Everything Moves in an RV

Everything moves in a RV.

The point of living in a motorhome (The Home on Wheels, or HOW) is to take it where we want to, and move it along with us. That also means that everything we’ve chosen to take with us has to move around every time we travel.

There are things we expected to move. And then, there’s everything else. Like I said, everything moves in an RV. Here are some of the things we’ve heard jiggle, and what we’ve done about them.


Dishes: We have grippy liner in cupboards thanks to Jeremiah’s mom (Thanks Sue!) but dishes that behaved perfectly start getting unruly from time to time.  Example: we had a copper mug sitting inside of a glass bowl while we traveled from Alameda to Kern River – if you think a high-pitched tinging sound won’t drive you mad, you’re wrong. Within 3 minutes of getting on the road, my ear was glued to the outside of cupboards trying to steady myself and find the source of the rhythmic chant of metal on glass, seeking to separate the two.

Can’t it wait?

We’ve learned that if an annoying sound is occurring, I need to get up and look for it while we are driving. When we bought the RV in Phoenix, we drove it back to Oregon over the course of a 3-day-weekend. Since we’d flown down to Phoenix, we had brought some essentials in a checked bag, and stopped at Walmart to grab groceries outside of Vegas. I played the “What’s That Sound” game only when we were stationary–rookie mistake.  When wind isn’t blowing and bumps aren’t being driven over, things are relatively quiet. When possible (and safe! Don’t do this on curvy roads!) find the source of sound while someone is driving.


Technology: Absolutely my worst enemy when we’re driving. Absolutely.

Because our coach is from 2007, we chose to do some retro fitting. (I’m still waiting on Jeremiah to fill you guys in on some of the many things he’s fixed or changed.)

One of the retro-fits was recycling the tube-tv from 1954. The monstrosity weighed 300 lbs and took up a perfectly cubicle space in the HOW. Televisions aren’t made in a square-shape now, and they weigh 7 oz, so we mounted our replacement outside of the cubicle so we can tilt it and it covers the entire gaping box where the 450 lb TV resided before. We didn’t initially have the tv bungeed back when we drove, so over the course of three hours while we drove from Portland to Bend to see my parents, it swung out repeatedly and hit the fan remote control mounted on the wall, the light switch, and the carbon monoxide alarm. The bedroom was a scene of a bad disco every few minutes as I’d unbuckle, walk to the back, and re-organize everything.

“Stop going around corners,” was my only suggestion to Jeremiah. Since then, we’ve created a strap that snaps into the original TV case that we place across the new television when we drive.

In addition, Jeremiah has a 2-monitor work station set up since he works on the road. Much like the TV, the monitors love to swing. The keyboard and mouse have attempted suicide each time we get on the road. We’ve started just placing the keyboard and mouse in the chair, but have not figured out a way to tighten down the monitors quite yet. We’ll keep you updated.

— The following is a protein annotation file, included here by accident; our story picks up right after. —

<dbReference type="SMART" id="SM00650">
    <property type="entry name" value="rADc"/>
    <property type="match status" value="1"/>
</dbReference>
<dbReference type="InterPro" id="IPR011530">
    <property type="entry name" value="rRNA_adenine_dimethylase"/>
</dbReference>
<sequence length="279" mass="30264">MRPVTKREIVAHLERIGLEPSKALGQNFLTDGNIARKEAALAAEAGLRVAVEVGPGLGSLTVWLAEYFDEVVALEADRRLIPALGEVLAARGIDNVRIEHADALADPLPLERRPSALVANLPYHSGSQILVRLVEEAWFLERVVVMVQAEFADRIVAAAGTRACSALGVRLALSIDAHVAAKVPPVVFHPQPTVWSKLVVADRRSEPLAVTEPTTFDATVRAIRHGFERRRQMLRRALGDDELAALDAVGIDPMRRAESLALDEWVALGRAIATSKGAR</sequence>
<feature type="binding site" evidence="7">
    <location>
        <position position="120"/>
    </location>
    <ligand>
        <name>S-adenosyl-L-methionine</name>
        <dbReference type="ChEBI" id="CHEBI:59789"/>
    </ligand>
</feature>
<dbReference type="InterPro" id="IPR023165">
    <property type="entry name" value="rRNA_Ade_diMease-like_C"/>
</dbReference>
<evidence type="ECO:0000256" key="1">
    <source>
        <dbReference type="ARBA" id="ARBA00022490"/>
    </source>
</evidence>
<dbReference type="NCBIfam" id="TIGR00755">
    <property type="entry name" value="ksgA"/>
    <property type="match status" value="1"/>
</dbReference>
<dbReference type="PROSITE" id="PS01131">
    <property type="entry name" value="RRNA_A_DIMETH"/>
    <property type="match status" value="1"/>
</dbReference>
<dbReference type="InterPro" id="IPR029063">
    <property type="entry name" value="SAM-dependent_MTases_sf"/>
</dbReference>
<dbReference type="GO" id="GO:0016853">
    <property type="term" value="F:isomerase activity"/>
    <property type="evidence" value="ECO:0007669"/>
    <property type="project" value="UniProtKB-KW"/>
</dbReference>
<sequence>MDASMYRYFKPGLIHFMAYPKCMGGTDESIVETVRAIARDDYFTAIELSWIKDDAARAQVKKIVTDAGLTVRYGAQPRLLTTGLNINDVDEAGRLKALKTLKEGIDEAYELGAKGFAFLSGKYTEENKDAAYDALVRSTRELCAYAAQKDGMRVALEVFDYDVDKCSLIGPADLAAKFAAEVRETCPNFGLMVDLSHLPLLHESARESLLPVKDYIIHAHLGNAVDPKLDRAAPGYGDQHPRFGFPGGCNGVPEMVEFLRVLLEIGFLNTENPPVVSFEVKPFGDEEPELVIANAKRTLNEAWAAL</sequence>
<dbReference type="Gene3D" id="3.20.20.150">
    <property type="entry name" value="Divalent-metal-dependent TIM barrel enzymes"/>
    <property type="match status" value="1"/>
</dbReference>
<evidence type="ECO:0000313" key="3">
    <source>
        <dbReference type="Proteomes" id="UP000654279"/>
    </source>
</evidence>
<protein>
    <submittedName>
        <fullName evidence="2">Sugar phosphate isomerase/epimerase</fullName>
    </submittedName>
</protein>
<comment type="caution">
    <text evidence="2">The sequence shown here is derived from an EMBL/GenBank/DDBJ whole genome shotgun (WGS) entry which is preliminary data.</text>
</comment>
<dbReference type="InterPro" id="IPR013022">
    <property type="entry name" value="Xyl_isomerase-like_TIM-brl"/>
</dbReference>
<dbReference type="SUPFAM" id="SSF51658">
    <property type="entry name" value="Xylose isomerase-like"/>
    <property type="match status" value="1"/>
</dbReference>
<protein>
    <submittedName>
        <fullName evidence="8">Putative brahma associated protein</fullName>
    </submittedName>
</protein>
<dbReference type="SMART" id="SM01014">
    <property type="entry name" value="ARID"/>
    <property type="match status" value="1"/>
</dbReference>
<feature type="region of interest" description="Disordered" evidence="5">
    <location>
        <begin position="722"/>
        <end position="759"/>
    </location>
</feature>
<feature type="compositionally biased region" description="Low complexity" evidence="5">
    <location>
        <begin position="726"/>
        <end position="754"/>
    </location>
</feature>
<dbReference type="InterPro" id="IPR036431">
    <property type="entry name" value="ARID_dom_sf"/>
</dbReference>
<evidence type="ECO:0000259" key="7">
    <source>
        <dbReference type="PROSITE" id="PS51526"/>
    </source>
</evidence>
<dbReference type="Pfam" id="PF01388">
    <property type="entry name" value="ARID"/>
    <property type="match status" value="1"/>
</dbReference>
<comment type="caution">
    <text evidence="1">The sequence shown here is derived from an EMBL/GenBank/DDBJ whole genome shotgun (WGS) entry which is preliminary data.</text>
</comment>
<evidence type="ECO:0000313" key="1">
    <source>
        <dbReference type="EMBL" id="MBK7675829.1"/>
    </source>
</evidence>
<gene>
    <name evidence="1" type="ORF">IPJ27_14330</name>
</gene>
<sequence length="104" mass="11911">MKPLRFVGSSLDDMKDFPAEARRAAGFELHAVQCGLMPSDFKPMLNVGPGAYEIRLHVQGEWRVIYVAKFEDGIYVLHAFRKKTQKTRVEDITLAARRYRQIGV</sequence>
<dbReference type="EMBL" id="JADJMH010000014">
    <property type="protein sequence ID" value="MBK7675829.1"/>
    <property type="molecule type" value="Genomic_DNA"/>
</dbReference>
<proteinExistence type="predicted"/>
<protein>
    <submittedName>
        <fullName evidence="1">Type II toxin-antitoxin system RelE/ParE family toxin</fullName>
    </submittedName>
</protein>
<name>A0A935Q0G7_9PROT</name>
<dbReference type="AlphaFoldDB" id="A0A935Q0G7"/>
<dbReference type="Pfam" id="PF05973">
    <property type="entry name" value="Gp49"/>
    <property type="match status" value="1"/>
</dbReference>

Stuff on Counter Tops 

The biggest “Oh Shit” moment for us when something moved unexpectedly was when an empty Tupperware was on one of the countertop slides. Directly below our spice cabinet, we have a small open section where we typically put recycling and a basket of things we commonly use when the slide is extended. 

One day we had placed a glass container on this same area, but I hadn’t thought anything of it. We got on the road for a trial run, and when we got to our campsite, the slide wouldn’t budge. Jeremiah started researching why our slide would suddenly stop working. We assumed the electric motor to the passenger side slide was kaput. That was, until, he shined a flashlight into the dark abyss and saw the glass container wedged down there, preventing the slide from opening.

Sneaky Space! Everything moves in a rv, so we move that basket before hitting the road.

Lesson learned: do not leave anything on counter tops that is not secured. Those kitschy decorations that make you place feel like home? Put ‘em in a cabinet, or tack them down.

Use a checklist!

There’s a million other mini things I could mention that we’ve tackled over the last three months, from broken hinges that meant drawers opening, to the shower door banging open.

This is a great time for me to mention we now have a checklist, and we use it whenever we go anywhere with The HOW. We’re still adding to it, as well. A pre-flight checklist is essential; we laminated ours and we have three – one at the drivers side, passenger side, and one in our tow vehicle.

Things move in a moving vehicle…a lot more when it’s a vehicle that is 42” feet long and carries everything you need in it.  I’m not joking when I say: everything moves in an a rv. (Even the dog.)

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